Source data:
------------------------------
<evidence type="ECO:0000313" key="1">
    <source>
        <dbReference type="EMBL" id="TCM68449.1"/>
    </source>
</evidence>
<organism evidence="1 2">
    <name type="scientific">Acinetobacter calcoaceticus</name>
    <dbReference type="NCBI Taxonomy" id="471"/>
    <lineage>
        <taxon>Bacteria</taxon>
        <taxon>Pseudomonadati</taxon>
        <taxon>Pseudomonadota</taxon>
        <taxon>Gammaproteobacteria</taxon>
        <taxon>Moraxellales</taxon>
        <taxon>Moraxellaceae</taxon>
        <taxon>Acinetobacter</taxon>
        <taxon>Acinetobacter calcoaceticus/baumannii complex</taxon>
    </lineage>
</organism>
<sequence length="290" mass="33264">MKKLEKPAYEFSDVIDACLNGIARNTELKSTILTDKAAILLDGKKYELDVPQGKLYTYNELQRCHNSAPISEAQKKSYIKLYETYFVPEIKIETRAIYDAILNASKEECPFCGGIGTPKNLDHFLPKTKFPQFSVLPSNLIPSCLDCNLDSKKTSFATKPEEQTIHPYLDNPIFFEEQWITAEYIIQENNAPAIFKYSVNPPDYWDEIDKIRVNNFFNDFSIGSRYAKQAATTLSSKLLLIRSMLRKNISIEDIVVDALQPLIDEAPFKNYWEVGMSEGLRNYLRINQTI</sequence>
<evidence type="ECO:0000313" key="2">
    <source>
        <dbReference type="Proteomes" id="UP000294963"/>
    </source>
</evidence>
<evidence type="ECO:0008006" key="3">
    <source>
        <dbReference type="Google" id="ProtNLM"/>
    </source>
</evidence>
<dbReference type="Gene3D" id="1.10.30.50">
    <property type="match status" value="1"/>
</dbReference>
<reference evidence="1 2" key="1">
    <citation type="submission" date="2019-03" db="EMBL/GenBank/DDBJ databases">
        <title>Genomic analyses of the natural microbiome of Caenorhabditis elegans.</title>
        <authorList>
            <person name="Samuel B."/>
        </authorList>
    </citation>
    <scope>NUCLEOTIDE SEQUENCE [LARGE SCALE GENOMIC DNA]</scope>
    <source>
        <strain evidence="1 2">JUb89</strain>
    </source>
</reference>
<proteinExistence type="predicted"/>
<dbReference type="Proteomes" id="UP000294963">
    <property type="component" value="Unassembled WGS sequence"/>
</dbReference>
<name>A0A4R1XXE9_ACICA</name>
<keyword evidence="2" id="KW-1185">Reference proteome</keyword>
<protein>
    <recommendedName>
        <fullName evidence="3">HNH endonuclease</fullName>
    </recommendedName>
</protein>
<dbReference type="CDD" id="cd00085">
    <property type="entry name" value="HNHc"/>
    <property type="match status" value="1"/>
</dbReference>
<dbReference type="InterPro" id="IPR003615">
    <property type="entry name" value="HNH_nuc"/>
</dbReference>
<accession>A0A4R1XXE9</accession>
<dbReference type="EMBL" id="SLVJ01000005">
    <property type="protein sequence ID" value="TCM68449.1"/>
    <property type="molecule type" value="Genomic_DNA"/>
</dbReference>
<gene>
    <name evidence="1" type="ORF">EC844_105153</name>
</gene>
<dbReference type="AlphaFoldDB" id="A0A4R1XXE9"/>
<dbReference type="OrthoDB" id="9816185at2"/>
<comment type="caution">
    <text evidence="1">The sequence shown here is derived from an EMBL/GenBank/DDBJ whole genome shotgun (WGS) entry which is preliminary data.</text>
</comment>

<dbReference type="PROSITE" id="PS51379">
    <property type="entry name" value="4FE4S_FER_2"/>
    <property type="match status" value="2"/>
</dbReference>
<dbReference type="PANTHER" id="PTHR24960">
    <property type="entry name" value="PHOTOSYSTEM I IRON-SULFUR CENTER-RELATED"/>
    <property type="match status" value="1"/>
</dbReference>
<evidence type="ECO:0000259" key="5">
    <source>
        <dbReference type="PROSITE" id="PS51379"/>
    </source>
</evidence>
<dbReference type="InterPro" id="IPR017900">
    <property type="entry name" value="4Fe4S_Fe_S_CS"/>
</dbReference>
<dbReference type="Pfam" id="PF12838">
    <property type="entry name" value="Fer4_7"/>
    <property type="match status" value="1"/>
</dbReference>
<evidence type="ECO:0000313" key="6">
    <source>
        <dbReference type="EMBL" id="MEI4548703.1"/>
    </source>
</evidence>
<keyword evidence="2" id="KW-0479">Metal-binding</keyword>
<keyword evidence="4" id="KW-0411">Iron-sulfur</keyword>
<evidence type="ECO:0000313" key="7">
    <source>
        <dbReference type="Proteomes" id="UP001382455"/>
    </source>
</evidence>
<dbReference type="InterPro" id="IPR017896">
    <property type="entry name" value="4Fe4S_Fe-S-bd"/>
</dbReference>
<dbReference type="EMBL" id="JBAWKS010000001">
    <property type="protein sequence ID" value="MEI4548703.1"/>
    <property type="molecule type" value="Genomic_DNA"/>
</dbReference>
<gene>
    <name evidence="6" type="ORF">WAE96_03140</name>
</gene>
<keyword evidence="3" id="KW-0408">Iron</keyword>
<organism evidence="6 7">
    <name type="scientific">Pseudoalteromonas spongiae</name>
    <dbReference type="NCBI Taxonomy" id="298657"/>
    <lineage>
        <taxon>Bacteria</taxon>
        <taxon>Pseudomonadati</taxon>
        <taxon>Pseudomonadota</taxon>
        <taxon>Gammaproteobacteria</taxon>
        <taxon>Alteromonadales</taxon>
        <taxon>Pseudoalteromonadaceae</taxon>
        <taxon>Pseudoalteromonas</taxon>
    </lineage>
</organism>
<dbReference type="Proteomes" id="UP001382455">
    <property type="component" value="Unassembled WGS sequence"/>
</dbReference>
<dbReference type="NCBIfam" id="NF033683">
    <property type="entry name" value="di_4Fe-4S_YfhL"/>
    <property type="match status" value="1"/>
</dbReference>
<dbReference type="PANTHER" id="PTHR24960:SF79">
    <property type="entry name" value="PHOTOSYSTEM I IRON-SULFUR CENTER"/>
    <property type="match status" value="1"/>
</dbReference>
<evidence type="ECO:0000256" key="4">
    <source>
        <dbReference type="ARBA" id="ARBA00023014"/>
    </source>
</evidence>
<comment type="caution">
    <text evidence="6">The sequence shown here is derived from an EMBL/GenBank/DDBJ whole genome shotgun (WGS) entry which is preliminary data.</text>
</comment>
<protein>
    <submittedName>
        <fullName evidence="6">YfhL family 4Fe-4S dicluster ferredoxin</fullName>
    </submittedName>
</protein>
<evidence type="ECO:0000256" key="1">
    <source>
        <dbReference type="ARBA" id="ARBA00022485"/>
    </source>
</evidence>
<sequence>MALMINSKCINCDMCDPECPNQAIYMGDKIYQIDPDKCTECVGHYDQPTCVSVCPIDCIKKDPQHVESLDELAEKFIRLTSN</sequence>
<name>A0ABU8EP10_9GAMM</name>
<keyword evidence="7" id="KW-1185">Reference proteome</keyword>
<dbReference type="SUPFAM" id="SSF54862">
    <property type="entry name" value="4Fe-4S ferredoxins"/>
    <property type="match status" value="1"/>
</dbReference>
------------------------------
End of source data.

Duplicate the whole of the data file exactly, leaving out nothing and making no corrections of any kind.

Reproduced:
<evidence type="ECO:0000313" key="1">
    <source>
        <dbReference type="EMBL" id="TCM68449.1"/>
    </source>
</evidence>
<organism evidence="1 2">
    <name type="scientific">Acinetobacter calcoaceticus</name>
    <dbReference type="NCBI Taxonomy" id="471"/>
    <lineage>
        <taxon>Bacteria</taxon>
        <taxon>Pseudomonadati</taxon>
        <taxon>Pseudomonadota</taxon>
        <taxon>Gammaproteobacteria</taxon>
        <taxon>Moraxellales</taxon>
        <taxon>Moraxellaceae</taxon>
        <taxon>Acinetobacter</taxon>
        <taxon>Acinetobacter calcoaceticus/baumannii complex</taxon>
    </lineage>
</organism>
<sequence length="290" mass="33264">MKKLEKPAYEFSDVIDACLNGIARNTELKSTILTDKAAILLDGKKYELDVPQGKLYTYNELQRCHNSAPISEAQKKSYIKLYETYFVPEIKIETRAIYDAILNASKEECPFCGGIGTPKNLDHFLPKTKFPQFSVLPSNLIPSCLDCNLDSKKTSFATKPEEQTIHPYLDNPIFFEEQWITAEYIIQENNAPAIFKYSVNPPDYWDEIDKIRVNNFFNDFSIGSRYAKQAATTLSSKLLLIRSMLRKNISIEDIVVDALQPLIDEAPFKNYWEVGMSEGLRNYLRINQTI</sequence>
<evidence type="ECO:0000313" key="2">
    <source>
        <dbReference type="Proteomes" id="UP000294963"/>
    </source>
</evidence>
<evidence type="ECO:0008006" key="3">
    <source>
        <dbReference type="Google" id="ProtNLM"/>
    </source>
</evidence>
<dbReference type="Gene3D" id="1.10.30.50">
    <property type="match status" value="1"/>
</dbReference>
<reference evidence="1 2" key="1">
    <citation type="submission" date="2019-03" db="EMBL/GenBank/DDBJ databases">
        <title>Genomic analyses of the natural microbiome of Caenorhabditis elegans.</title>
        <authorList>
            <person name="Samuel B."/>
        </authorList>
    </citation>
    <scope>NUCLEOTIDE SEQUENCE [LARGE SCALE GENOMIC DNA]</scope>
    <source>
        <strain evidence="1 2">JUb89</strain>
    </source>
</reference>
<proteinExistence type="predicted"/>
<dbReference type="Proteomes" id="UP000294963">
    <property type="component" value="Unassembled WGS sequence"/>
</dbReference>
<name>A0A4R1XXE9_ACICA</name>
<keyword evidence="2" id="KW-1185">Reference proteome</keyword>
<protein>
    <recommendedName>
        <fullName evidence="3">HNH endonuclease</fullName>
    </recommendedName>
</protein>
<dbReference type="CDD" id="cd00085">
    <property type="entry name" value="HNHc"/>
    <property type="match status" value="1"/>
</dbReference>
<dbReference type="InterPro" id="IPR003615">
    <property type="entry name" value="HNH_nuc"/>
</dbReference>
<accession>A0A4R1XXE9</accession>
<dbReference type="EMBL" id="SLVJ01000005">
    <property type="protein sequence ID" value="TCM68449.1"/>
    <property type="molecule type" value="Genomic_DNA"/>
</dbReference>
<gene>
    <name evidence="1" type="ORF">EC844_105153</name>
</gene>
<dbReference type="AlphaFoldDB" id="A0A4R1XXE9"/>
<dbReference type="OrthoDB" id="9816185at2"/>
<comment type="caution">
    <text evidence="1">The sequence shown here is derived from an EMBL/GenBank/DDBJ whole genome shotgun (WGS) entry which is preliminary data.</text>
</comment>

<dbReference type="PROSITE" id="PS51379">
    <property type="entry name" value="4FE4S_FER_2"/>
    <property type="match status" value="2"/>
</dbReference>
<dbReference type="PANTHER" id="PTHR24960">
    <property type="entry name" value="PHOTOSYSTEM I IRON-SULFUR CENTER-RELATED"/>
    <property type="match status" value="1"/>
</dbReference>
<evidence type="ECO:0000259" key="5">
    <source>
        <dbReference type="PROSITE" id="PS51379"/>
    </source>
</evidence>
<dbReference type="InterPro" id="IPR017900">
    <property type="entry name" value="4Fe4S_Fe_S_CS"/>
</dbReference>
<dbReference type="Pfam" id="PF12838">
    <property type="entry name" value="Fer4_7"/>
    <property type="match status" value="1"/>
</dbReference>
<evidence type="ECO:0000313" key="6">
    <source>
        <dbReference type="EMBL" id="MEI4548703.1"/>
    </source>
</evidence>
<keyword evidence="2" id="KW-0479">Metal-binding</keyword>
<keyword evidence="4" id="KW-0411">Iron-sulfur</keyword>
<evidence type="ECO:0000313" key="7">
    <source>
        <dbReference type="Proteomes" id="UP001382455"/>
    </source>
</evidence>
<dbReference type="InterPro" id="IPR017896">
    <property type="entry name" value="4Fe4S_Fe-S-bd"/>
</dbReference>
<dbReference type="EMBL" id="JBAWKS010000001">
    <property type="protein sequence ID" value="MEI4548703.1"/>
    <property type="molecule type" value="Genomic_DNA"/>
</dbReference>
<gene>
    <name evidence="6" type="ORF">WAE96_03140</name>
</gene>
<keyword evidence="3" id="KW-0408">Iron</keyword>
<organism evidence="6 7">
    <name type="scientific">Pseudoalteromonas spongiae</name>
    <dbReference type="NCBI Taxonomy" id="298657"/>
    <lineage>
        <taxon>Bacteria</taxon>
        <taxon>Pseudomonadati</taxon>
        <taxon>Pseudomonadota</taxon>
        <taxon>Gammaproteobacteria</taxon>
        <taxon>Alteromonadales</taxon>
        <taxon>Pseudoalteromonadaceae</taxon>
        <taxon>Pseudoalteromonas</taxon>
    </lineage>
</organism>
<dbReference type="Proteomes" id="UP001382455">
    <property type="component" value="Unassembled WGS sequence"/>
</dbReference>
<dbReference type="NCBIfam" id="NF033683">
    <property type="entry name" value="di_4Fe-4S_YfhL"/>
    <property type="match status" value="1"/>
</dbReference>
<dbReference type="PANTHER" id="PTHR24960:SF79">
    <property type="entry name" value="PHOTOSYSTEM I IRON-SULFUR CENTER"/>
    <property type="match status" value="1"/>
</dbReference>
<evidence type="ECO:0000256" key="4">
    <source>
        <dbReference type="ARBA" id="ARBA00023014"/>
    </source>
</evidence>
<comment type="caution">
    <text evidence="6">The sequence shown here is derived from an EMBL/GenBank/DDBJ whole genome shotgun (WGS) entry which is preliminary data.</text>
</comment>
<protein>
    <submittedName>
        <fullName evidence="6">YfhL family 4Fe-4S dicluster ferredoxin</fullName>
    </submittedName>
</protein>
<evidence type="ECO:0000256" key="1">
    <source>
        <dbReference type="ARBA" id="ARBA00022485"/>
    </source>
</evidence>
<sequence>MALMINSKCINCDMCDPECPNQAIYMGDKIYQIDPDKCTECVGHYDQPTCVSVCPIDCIKKDPQHVESLDELAEKFIRLTSN</sequence>
<name>A0ABU8EP10_9GAMM</name>
<keyword evidence="7" id="KW-1185">Reference proteome</keyword>
<dbReference type="SUPFAM" id="SSF54862">
    <property type="entry name" value="4Fe-4S ferredoxins"/>
    <property type="match status" value="1"/>
</dbReference>